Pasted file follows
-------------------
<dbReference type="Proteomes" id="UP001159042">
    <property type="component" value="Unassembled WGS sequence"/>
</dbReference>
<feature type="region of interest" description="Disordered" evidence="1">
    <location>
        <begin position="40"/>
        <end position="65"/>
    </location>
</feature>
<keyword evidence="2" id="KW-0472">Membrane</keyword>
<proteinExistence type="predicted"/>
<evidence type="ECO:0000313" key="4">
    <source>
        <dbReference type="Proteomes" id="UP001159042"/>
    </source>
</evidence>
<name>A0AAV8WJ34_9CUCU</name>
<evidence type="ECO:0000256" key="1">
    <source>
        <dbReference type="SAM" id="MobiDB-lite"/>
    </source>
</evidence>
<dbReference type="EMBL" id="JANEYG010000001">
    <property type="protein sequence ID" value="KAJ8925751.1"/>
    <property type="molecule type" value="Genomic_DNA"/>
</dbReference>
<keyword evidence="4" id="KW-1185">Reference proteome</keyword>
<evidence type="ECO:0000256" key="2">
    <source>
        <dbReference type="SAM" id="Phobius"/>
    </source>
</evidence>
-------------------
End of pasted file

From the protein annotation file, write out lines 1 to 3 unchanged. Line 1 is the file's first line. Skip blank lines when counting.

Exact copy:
<dbReference type="Proteomes" id="UP001159042">
    <property type="component" value="Unassembled WGS sequence"/>
</dbReference>